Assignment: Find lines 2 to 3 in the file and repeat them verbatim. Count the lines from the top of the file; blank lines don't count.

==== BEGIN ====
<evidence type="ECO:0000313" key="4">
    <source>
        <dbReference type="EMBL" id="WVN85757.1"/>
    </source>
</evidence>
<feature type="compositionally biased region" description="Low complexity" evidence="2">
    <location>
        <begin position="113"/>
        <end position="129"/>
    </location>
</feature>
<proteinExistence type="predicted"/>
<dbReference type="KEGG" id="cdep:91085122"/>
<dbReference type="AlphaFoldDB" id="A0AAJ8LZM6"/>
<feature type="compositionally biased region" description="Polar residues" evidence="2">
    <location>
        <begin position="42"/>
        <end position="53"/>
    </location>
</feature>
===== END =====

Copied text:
    <source>
        <dbReference type="EMBL" id="WVN85757.1"/>